According to a Wall Street Journal report, Microsoft has confirmed that the Xbox One will not launch in Asia until “late 2014,” which places its launch window about one full year behind the U.S. release this November.
Microsoft’s regional vice president for sales and marketing in Asia, Alan Bowman, made the surprising announcement to the WSJ, calling the decision a “staged approach” to marketing the Xbox One. Alan added that the long delay would ensure a “great experience for customers” in the region by allowing for localized content.
Shockingly, Microsoft’s Asian launch plans for the Xbox One do not seem to include Japan, as Bowman noted that the console will only be available in “select Asian markets.” This appears to only include; Taiwan, Hong Kong, Singapore, South Korea and India.
In addition to the new report, Microsoft has also updated their own Xbox One support page with the following (very short) list of countries that will support the required connection to the Xbox One Live service when the console launches this November:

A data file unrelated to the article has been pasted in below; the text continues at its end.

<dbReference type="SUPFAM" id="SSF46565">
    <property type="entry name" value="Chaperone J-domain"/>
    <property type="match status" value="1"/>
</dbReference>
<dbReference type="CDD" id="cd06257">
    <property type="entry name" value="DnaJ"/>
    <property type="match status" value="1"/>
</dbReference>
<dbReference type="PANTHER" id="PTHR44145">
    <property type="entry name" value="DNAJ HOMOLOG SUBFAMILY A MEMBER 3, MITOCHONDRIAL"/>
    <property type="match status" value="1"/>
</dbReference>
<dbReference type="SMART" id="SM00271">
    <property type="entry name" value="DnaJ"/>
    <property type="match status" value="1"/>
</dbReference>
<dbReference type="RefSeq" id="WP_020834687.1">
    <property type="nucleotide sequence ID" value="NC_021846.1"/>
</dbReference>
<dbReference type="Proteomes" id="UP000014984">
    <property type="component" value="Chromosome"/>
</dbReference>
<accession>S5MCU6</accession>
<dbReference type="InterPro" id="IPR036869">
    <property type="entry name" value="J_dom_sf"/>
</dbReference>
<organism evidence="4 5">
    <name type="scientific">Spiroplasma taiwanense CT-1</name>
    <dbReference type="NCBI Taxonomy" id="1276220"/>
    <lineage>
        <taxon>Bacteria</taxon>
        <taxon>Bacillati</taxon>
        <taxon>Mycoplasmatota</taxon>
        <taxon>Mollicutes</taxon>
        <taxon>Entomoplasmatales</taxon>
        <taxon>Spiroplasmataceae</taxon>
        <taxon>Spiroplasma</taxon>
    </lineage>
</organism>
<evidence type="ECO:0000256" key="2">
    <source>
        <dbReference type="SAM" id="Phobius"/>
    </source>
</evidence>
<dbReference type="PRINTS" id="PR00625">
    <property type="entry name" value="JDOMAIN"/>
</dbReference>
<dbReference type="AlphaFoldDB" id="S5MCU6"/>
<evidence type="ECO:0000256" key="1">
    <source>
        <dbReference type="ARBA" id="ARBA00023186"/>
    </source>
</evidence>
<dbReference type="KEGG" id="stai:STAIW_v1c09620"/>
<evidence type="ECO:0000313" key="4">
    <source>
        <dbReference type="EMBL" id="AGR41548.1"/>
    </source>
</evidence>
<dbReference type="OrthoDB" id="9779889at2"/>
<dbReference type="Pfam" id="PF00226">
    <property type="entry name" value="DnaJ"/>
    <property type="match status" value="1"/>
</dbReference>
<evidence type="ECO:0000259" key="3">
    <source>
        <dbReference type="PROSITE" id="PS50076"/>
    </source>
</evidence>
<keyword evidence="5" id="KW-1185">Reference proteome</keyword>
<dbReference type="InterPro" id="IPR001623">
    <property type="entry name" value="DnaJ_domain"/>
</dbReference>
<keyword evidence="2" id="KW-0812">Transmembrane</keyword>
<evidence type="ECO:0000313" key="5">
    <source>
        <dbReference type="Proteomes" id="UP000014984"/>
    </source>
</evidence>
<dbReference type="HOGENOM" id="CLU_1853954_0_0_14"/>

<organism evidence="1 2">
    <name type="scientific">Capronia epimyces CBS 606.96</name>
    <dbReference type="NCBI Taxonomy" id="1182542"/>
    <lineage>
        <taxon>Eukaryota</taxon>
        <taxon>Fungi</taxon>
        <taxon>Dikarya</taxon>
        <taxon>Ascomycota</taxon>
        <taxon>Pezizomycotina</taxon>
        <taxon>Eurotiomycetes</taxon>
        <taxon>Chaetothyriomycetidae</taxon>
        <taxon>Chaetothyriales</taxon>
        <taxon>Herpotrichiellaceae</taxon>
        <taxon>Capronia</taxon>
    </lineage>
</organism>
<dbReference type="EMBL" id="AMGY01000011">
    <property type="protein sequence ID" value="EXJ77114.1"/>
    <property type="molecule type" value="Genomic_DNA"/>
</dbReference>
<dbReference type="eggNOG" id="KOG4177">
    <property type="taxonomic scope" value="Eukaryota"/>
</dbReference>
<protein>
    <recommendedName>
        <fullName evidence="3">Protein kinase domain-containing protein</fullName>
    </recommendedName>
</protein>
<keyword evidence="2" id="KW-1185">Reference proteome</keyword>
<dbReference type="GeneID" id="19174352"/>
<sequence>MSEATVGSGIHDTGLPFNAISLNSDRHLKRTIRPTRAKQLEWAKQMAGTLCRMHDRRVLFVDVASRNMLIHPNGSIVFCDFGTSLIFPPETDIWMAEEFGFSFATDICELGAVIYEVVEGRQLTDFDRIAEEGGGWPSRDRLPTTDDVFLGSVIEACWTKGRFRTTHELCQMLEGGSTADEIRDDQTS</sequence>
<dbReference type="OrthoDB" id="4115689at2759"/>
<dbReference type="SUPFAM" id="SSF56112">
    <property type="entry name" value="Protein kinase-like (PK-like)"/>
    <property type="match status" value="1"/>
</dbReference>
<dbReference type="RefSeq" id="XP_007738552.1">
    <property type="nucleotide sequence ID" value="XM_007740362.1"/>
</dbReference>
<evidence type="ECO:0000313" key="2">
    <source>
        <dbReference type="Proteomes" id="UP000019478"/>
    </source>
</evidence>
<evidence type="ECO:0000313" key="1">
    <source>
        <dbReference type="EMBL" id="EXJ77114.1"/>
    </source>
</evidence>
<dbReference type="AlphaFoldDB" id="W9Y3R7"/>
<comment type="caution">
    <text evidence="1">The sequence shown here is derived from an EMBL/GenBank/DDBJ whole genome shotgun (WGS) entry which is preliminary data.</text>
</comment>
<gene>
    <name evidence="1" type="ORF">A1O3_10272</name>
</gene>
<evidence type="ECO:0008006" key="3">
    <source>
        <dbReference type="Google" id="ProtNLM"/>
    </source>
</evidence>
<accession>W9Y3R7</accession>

- New Zealand
- United Kingdom
- United States
Microsoft also noted that “Xbox One games are for activation and distribution only in specified geographic regions,” meaning gamers in non-supported countries will not be able to import and use the console.
The Xbox 360 has never had much luck in Japan, but it is still a bit surprising to see exactly how limited Microsoft’s Xbox One launch plans are. Pushing back the whole of Asia by a full year, and not even confirming Japan, seems like it will only result in handing a large market to Sony and Nintendo.